The final day of the meeting was actually the most interesting due to the interaction and discussion. Some of it got a bit heated, but again…. it broke down into two camps, one that needed data and one that had so much data they did not know how to manage or interpret it. In other words, many folks here are computational scientists that are looking for neuroscience databases and are without large science questions to apply computational resources towards. Whereas the other group are people that are generating huge anatomical databases or undertaking huge projects like ours where we are reconstructing the retina at the ultrastructural level with all wiring intact. Our problems are how to deal with our huge terrabyte datasets, how to visualize the data and how to distribute those data. That said, there were some other fascinating conversations on computer modeling, machine learning, new algorithms and data analysis and new models for explanatory or predictive science. Certainly our bias is towards imaging and informatics and there was no shortage of discussion there either.
I will say however, that I was frustrated by some approaches that seemed to ignore currently available technology in search engines (Google anybody?) and collaborative tools like iChatAV along with collaborative environments like wikis. But even more, given the cuts in science funding over the past few years, I believe that the real way to establish incredibly productive collaborations between various disciplines is to define large scale projects on the scale of the moon missions. Discrete missions with defined windows of success like our retinal reconstruction project come to mind, but there is no shortage of large scale ideas or projects designed to bring together researchers of various areas of expertise. Otherwise it is too easy for people to get narrowly focused within obscure (however relevant, or scientifically exciting) areas where the tools that emerge from collaboration are lost forever only to be developed anew for other projects and wasting resources.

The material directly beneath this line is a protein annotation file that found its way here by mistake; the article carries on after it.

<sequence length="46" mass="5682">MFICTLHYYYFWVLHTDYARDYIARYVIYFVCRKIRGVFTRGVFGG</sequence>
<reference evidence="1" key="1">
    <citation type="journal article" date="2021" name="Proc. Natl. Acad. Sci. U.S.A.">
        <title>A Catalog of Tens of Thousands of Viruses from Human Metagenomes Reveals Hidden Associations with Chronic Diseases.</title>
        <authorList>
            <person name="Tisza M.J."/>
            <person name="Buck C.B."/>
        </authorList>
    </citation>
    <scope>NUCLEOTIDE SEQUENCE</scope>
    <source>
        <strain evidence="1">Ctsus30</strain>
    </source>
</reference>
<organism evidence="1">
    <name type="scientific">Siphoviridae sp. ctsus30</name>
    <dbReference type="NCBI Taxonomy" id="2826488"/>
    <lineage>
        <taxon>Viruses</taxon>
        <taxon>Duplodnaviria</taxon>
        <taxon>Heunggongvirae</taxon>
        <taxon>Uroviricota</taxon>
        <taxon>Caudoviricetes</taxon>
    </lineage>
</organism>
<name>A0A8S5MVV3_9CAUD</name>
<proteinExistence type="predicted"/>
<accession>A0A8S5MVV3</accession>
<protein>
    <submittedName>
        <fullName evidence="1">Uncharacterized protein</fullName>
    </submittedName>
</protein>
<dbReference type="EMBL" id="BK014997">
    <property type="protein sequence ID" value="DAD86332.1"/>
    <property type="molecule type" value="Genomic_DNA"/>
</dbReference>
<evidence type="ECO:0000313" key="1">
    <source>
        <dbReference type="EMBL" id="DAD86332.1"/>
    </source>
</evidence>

About the group photo… There is actually an amusing background to it. Towards the end of the meeting, everybody wanted a group photo, and like a bunch of scientists, everybody was standing around wondering what to do because the camera that was intended to capture the moment with was a little point and shoot camera whose batteries had died. Thankfully, I always travel with my camera so I was able to offer up my 20d to capture an appropriate group photo with the right sort of tools. For those of you that wanted a photo for themselves, you can get a full resolution image here.
As to the flight home, I got a much better shot of the Pentagon on the way out followed in quick succession by an arial photo of the Tomb of the Unknown Soldier.
As the flight continued, we flew past Vail, Colorado then over *I think*, Meeker, Colorado. This was followed up by flying over the Green River with some spectacular lighting conditions brought on by storm clouds as we chased the sun Westward finally arriving in Salt Lake City just before the sun set.